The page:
A solar project in Riverside, California, is being lauded for using American-made steel, Golden State Megapacks, and plentiful sunbeams.
Intersect Power reports that it’s Oberon Solar + Storage project is catching enough sunlight to power 207,000 homes a year, and the renewable energy is being stored in Tesla Megapacks, as Teslarati reports, which are made in Lathrop, California.
“The [Oberon Solar + Storage] project is much more than a new source of clean power for California. It is also a case study in how the clean energy industry can maximize project benefits by prioritizing domestic supply chains and union labor to ensure the rewards of the clean energy transition are felt by all Americans,” project developer Intersect Power CEO Sheldon Kimber said in a press release.
Tesla has boosted production of the packs, with the ability to crank out 10,000 a year in Lathrop (per Reuters) as part of its plan to help store more renewable energy. Each pack can hold enough energy to power 3,600 homes for an hour, according to Tesla.
Intersect Power claims the project is an intersection of interests. For about six years, company officials worked with native tribes, government officials, utilities, and conservation groups to set aside 10 million acres of southern California desert for conservation and recreation. Renewable energy development was integral to the planning, per the company.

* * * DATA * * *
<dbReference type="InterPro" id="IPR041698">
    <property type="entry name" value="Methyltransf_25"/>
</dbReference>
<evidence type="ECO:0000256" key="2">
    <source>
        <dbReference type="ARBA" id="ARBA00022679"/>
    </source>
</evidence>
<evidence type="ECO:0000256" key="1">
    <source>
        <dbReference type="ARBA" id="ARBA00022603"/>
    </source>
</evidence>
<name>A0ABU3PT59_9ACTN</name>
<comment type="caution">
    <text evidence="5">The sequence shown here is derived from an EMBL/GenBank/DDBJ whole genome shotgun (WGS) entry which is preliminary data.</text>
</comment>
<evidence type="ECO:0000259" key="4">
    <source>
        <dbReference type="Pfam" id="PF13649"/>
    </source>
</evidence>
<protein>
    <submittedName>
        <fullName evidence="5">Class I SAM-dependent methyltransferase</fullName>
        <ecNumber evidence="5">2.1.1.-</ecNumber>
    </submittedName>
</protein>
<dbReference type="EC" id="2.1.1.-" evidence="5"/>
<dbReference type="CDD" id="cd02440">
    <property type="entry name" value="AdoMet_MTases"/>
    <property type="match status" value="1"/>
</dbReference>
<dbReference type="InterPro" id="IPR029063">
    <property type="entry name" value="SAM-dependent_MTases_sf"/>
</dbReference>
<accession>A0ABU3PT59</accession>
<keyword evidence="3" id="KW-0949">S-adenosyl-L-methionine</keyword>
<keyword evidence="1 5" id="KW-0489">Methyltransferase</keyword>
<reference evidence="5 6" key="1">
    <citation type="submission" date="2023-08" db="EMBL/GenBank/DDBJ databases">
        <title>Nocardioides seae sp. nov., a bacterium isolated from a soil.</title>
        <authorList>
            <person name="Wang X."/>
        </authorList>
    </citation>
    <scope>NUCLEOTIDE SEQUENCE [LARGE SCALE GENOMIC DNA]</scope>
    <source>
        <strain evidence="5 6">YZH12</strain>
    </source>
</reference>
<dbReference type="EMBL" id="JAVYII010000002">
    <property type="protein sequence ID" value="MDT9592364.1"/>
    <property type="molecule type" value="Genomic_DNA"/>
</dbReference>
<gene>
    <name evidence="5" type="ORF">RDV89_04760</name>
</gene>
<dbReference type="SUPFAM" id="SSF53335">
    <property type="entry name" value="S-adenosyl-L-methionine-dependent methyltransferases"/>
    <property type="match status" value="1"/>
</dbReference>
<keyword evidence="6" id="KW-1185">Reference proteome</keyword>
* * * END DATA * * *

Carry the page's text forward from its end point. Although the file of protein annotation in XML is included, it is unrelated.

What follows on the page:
“This project is another example of the [Bureau of Land Management’s] steadfast commitment to the furtherance of renewable energy and prioritizing a healthier planet,” the Bureau of Land Management’s State Director for California, Karen Mouritsen, said in the press release.
It’s another feather in the cap for Tesla’s Megapacks. Con Edison is using 11 of them in New York to store energy as part of a plan to reduce the risk of summer blackouts, supporting renewable energy use there, per the utility.
Teslarati reported on a large project in Australia, with enough Megapack “output to supply 240,000 homes with two hours of electricity during peak usage.”
In the California desert, Oberon was constructed with U.S.-made steel. There were more than 930 union jobs filled during peak construction, per Intersect.
“This project demonstrates that Intersect continues to pioneer procurement standards for our industry that live up to the vision of the IRA and deliver transformative clean energy projects that move the needle on the deep decarbonization of our economy,” Kimber said in the press release.
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